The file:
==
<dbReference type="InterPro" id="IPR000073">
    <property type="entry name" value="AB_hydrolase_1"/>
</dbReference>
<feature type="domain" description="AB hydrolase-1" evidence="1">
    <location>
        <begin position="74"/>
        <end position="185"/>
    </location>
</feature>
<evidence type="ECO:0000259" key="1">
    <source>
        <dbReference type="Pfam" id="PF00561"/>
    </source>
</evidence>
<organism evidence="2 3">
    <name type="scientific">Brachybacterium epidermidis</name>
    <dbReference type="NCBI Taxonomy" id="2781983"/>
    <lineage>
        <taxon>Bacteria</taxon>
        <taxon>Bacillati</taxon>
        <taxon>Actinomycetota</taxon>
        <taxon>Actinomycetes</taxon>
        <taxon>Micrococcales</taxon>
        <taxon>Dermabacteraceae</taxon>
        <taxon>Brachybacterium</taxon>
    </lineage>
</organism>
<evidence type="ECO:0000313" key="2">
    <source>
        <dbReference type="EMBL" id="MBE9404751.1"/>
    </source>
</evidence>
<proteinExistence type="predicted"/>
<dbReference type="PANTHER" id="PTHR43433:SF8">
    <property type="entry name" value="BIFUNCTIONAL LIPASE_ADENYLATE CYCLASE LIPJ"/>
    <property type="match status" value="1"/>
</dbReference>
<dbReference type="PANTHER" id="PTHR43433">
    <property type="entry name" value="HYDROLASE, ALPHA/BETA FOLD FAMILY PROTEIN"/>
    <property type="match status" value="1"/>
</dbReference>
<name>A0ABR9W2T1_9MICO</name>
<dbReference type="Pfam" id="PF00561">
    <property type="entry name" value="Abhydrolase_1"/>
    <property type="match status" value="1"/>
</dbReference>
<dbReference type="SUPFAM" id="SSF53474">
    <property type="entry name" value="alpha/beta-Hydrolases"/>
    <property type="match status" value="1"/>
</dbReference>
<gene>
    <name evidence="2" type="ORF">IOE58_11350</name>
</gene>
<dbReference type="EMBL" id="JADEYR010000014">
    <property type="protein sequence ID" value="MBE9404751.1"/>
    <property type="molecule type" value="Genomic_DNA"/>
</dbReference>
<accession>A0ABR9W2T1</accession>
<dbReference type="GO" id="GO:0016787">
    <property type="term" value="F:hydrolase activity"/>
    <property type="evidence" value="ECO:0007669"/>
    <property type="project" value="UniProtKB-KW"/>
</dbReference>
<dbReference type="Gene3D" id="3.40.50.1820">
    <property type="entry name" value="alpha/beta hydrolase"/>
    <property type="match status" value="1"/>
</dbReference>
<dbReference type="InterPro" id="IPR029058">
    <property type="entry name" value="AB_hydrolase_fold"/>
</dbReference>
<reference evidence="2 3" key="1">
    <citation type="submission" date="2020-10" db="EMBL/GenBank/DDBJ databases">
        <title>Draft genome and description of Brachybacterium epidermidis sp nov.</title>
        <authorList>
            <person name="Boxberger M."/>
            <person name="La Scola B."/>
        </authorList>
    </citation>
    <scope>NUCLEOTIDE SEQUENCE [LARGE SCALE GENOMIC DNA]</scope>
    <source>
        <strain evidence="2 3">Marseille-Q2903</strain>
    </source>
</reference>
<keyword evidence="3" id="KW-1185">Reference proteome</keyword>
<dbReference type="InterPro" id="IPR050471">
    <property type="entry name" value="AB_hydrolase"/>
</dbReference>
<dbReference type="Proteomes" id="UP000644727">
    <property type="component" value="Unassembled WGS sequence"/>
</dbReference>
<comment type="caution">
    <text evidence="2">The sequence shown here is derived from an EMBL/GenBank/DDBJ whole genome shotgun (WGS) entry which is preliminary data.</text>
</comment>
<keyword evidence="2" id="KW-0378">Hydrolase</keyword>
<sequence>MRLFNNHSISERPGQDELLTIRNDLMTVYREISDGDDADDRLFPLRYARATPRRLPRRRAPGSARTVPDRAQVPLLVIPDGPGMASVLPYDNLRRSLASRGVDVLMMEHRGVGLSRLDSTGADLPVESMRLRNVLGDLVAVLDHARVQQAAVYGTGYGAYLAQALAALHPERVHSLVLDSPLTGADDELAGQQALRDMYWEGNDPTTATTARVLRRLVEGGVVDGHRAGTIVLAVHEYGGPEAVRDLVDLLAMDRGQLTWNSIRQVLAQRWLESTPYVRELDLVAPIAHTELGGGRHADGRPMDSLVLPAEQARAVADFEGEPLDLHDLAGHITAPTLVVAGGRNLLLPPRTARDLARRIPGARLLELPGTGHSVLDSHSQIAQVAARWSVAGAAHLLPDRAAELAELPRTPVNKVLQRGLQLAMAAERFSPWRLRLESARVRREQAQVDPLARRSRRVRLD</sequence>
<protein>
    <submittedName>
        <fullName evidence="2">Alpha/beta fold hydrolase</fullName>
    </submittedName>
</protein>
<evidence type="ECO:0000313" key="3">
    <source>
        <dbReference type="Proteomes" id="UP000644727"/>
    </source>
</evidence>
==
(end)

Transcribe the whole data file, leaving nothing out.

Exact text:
<dbReference type="InterPro" id="IPR000073">
    <property type="entry name" value="AB_hydrolase_1"/>
</dbReference>
<feature type="domain" description="AB hydrolase-1" evidence="1">
    <location>
        <begin position="74"/>
        <end position="185"/>
    </location>
</feature>
<evidence type="ECO:0000259" key="1">
    <source>
        <dbReference type="Pfam" id="PF00561"/>
    </source>
</evidence>
<organism evidence="2 3">
    <name type="scientific">Brachybacterium epidermidis</name>
    <dbReference type="NCBI Taxonomy" id="2781983"/>
    <lineage>
        <taxon>Bacteria</taxon>
        <taxon>Bacillati</taxon>
        <taxon>Actinomycetota</taxon>
        <taxon>Actinomycetes</taxon>
        <taxon>Micrococcales</taxon>
        <taxon>Dermabacteraceae</taxon>
        <taxon>Brachybacterium</taxon>
    </lineage>
</organism>
<evidence type="ECO:0000313" key="2">
    <source>
        <dbReference type="EMBL" id="MBE9404751.1"/>
    </source>
</evidence>
<proteinExistence type="predicted"/>
<dbReference type="PANTHER" id="PTHR43433:SF8">
    <property type="entry name" value="BIFUNCTIONAL LIPASE_ADENYLATE CYCLASE LIPJ"/>
    <property type="match status" value="1"/>
</dbReference>
<dbReference type="PANTHER" id="PTHR43433">
    <property type="entry name" value="HYDROLASE, ALPHA/BETA FOLD FAMILY PROTEIN"/>
    <property type="match status" value="1"/>
</dbReference>
<name>A0ABR9W2T1_9MICO</name>
<dbReference type="Pfam" id="PF00561">
    <property type="entry name" value="Abhydrolase_1"/>
    <property type="match status" value="1"/>
</dbReference>
<dbReference type="SUPFAM" id="SSF53474">
    <property type="entry name" value="alpha/beta-Hydrolases"/>
    <property type="match status" value="1"/>
</dbReference>
<gene>
    <name evidence="2" type="ORF">IOE58_11350</name>
</gene>
<dbReference type="EMBL" id="JADEYR010000014">
    <property type="protein sequence ID" value="MBE9404751.1"/>
    <property type="molecule type" value="Genomic_DNA"/>
</dbReference>
<accession>A0ABR9W2T1</accession>
<dbReference type="GO" id="GO:0016787">
    <property type="term" value="F:hydrolase activity"/>
    <property type="evidence" value="ECO:0007669"/>
    <property type="project" value="UniProtKB-KW"/>
</dbReference>
<dbReference type="Gene3D" id="3.40.50.1820">
    <property type="entry name" value="alpha/beta hydrolase"/>
    <property type="match status" value="1"/>
</dbReference>
<dbReference type="InterPro" id="IPR029058">
    <property type="entry name" value="AB_hydrolase_fold"/>
</dbReference>
<reference evidence="2 3" key="1">
    <citation type="submission" date="2020-10" db="EMBL/GenBank/DDBJ databases">
        <title>Draft genome and description of Brachybacterium epidermidis sp nov.</title>
        <authorList>
            <person name="Boxberger M."/>
            <person name="La Scola B."/>
        </authorList>
    </citation>
    <scope>NUCLEOTIDE SEQUENCE [LARGE SCALE GENOMIC DNA]</scope>
    <source>
        <strain evidence="2 3">Marseille-Q2903</strain>
    </source>
</reference>
<keyword evidence="3" id="KW-1185">Reference proteome</keyword>
<dbReference type="InterPro" id="IPR050471">
    <property type="entry name" value="AB_hydrolase"/>
</dbReference>
<dbReference type="Proteomes" id="UP000644727">
    <property type="component" value="Unassembled WGS sequence"/>
</dbReference>
<comment type="caution">
    <text evidence="2">The sequence shown here is derived from an EMBL/GenBank/DDBJ whole genome shotgun (WGS) entry which is preliminary data.</text>
</comment>
<keyword evidence="2" id="KW-0378">Hydrolase</keyword>
<sequence>MRLFNNHSISERPGQDELLTIRNDLMTVYREISDGDDADDRLFPLRYARATPRRLPRRRAPGSARTVPDRAQVPLLVIPDGPGMASVLPYDNLRRSLASRGVDVLMMEHRGVGLSRLDSTGADLPVESMRLRNVLGDLVAVLDHARVQQAAVYGTGYGAYLAQALAALHPERVHSLVLDSPLTGADDELAGQQALRDMYWEGNDPTTATTARVLRRLVEGGVVDGHRAGTIVLAVHEYGGPEAVRDLVDLLAMDRGQLTWNSIRQVLAQRWLESTPYVRELDLVAPIAHTELGGGRHADGRPMDSLVLPAEQARAVADFEGEPLDLHDLAGHITAPTLVVAGGRNLLLPPRTARDLARRIPGARLLELPGTGHSVLDSHSQIAQVAARWSVAGAAHLLPDRAAELAELPRTPVNKVLQRGLQLAMAAERFSPWRLRLESARVRREQAQVDPLARRSRRVRLD</sequence>
<protein>
    <submittedName>
        <fullName evidence="2">Alpha/beta fold hydrolase</fullName>
    </submittedName>
</protein>
<evidence type="ECO:0000313" key="3">
    <source>
        <dbReference type="Proteomes" id="UP000644727"/>
    </source>
</evidence>